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  July 26, 2000



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The Cat in Bush's corner
Ernie Ladd is a proud supporter of the Republican Presidential candidate

The Cat in action at Maple Leaf Gardens in the early 1970s. -- Toronto Sun files
By GREG OLIVER -- SLAM! Wrestling

Nothing like having the six-foot-nine, 320-pound, Ernie 'The Cat' Ladd backing you up to give a Presidential candidate confidence.

And that's exactly the position that George W. Bush finds himself in heading into the Republican National Convention starting on July 31 in Philadelphia.

"I'm stuck pretty close to George Bush's campaign," explained Ladd to SLAM! Wrestling from his office in Louisiana yesterday. "I've known the family for more than 34 years."

Born in Orange, Texas, it's not really a surprise that the former football great and wrestling legend is a backer of Bush, the former governor of Texas.

Ladd, who turns 62 in November, is really enjoying getting out and helping Bush with his campaign, while doing his regular jobs, which include consulting work and travelling with a ministry into prisons. "It's easy to enjoy it when you're doing it with a good man and a good family, and a good family background."

The Cat backstage in 1974. -- Peter Gill, Toronto Sun files

Video Clip
Ernie 'Big Cat' Ladd does a splash., 1.9 MB

The Republican National Convention is basically a coronation and rally for Bush's campaign, who is the consensus choice to lead the Republican party into the Presidential election in November against the Democrat's Al Gore.

Ladd has no doubt as to who will win come November. "[Bush is] the best candidate, and I think the best candidate will win."

The Cat doesn't watch much wrestling today, but does talk occasionally to a few old ring friends. He still travels a lot, and the next week sees him go from Baton Rouge to Atlanta then to Philadelphia for the Convention. After five days in Philly, he's off to Detroit for an alumni chapter meeting for Grambling State University. From there, Ladd heads to Baltimore, then Washington, then to the Carolinas before hitting home.

Of course, Ladd is still one of the most recognizable people in North America. "I'm recognized athletically and politically," he laughed, adding that he expects to be sitting in the Bush's private box at the Convention, not out on the floor.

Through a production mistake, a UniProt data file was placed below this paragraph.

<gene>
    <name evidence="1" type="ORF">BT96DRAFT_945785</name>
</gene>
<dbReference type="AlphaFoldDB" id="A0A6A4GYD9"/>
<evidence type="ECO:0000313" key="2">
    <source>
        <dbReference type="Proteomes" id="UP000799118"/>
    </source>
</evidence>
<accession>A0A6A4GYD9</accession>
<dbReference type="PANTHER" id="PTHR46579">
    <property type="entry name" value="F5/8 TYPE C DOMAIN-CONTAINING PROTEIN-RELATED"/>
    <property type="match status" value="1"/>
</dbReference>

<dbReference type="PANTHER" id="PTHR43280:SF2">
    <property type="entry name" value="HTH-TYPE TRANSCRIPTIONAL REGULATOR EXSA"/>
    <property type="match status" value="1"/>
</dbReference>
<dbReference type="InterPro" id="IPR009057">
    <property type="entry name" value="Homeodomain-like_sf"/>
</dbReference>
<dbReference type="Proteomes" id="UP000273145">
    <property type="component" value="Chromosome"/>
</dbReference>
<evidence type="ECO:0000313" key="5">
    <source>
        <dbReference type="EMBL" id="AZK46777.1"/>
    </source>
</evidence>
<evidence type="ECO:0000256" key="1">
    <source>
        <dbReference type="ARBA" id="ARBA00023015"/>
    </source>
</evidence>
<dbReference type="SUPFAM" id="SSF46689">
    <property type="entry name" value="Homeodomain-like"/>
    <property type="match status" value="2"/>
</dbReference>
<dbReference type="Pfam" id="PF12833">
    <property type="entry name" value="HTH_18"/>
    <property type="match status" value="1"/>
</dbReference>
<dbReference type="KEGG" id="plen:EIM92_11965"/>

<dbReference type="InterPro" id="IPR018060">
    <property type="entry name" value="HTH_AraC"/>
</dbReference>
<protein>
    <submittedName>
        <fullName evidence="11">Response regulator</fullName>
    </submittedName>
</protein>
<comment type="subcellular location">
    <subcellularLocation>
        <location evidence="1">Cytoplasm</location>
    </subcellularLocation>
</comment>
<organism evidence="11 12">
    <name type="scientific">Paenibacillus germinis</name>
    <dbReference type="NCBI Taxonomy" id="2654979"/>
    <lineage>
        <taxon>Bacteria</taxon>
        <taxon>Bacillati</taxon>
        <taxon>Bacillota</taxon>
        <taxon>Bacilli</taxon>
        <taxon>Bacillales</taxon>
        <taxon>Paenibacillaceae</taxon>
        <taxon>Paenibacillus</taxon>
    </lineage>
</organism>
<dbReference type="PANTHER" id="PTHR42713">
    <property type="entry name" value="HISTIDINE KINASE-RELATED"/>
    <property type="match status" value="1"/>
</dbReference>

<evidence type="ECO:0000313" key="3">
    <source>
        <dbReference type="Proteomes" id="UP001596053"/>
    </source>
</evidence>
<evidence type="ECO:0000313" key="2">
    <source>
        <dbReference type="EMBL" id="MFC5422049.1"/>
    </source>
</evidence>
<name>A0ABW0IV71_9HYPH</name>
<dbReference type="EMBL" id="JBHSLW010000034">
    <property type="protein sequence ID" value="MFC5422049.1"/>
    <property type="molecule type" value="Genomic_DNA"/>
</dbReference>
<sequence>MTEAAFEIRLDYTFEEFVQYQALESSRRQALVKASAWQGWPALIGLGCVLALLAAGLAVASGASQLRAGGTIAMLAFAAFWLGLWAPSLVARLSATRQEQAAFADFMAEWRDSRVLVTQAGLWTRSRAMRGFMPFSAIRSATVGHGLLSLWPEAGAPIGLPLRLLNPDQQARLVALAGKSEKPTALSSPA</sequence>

Another great friend of Ladd's is Senator Jack Kemp, the former quarterback for the Chargers and Buffalo Bills who toyed with running for President, before settling in as Bob Dole's Republican running mate in 1996.

Ernie Ladd was a star lineman coming out of Grambling and was highly sought out for pro football. He ended up playing in the American Football League for the San Diego Chargers, Kansas City Chiefs and Houston Oilers during his career. In 1969, while in K.C., he was the highest paid lineman in football. He was dubbed 'The Cat' and 'The Big Cat' for his amazing quickness given his size.

During his football career, he would wrestle in the off-season. In 1970, he gave up football for good -- he could make more money in wrestling.

Wrestling fans will remember Ladd as a giant in the ring, a man with a bad temper who seemed to dominate his opponents. In some territories, he was cheered, in others he was feared; yet his style never changed from area to area. On interviews, he was very entertaining and drew great crowd reactions everywhere he wrestled.

Ladd held numerous titles over his career, but was never a recognized true 'world' singles champion. He had legendary feuds with the likes of Andre the Giant, Dusty Rhodes, and Bruno Sammartino, and was a part of awesome tag teams with Bruiser Brody and Baron von Raschke.

In the early '80s, the years of pounding on the field and in the ring caught up to Ladd, and he basically stopped wrestling, choosing instead to be a manager and an announcer. He was inducted into the WWF Hall of Fame in 1995.


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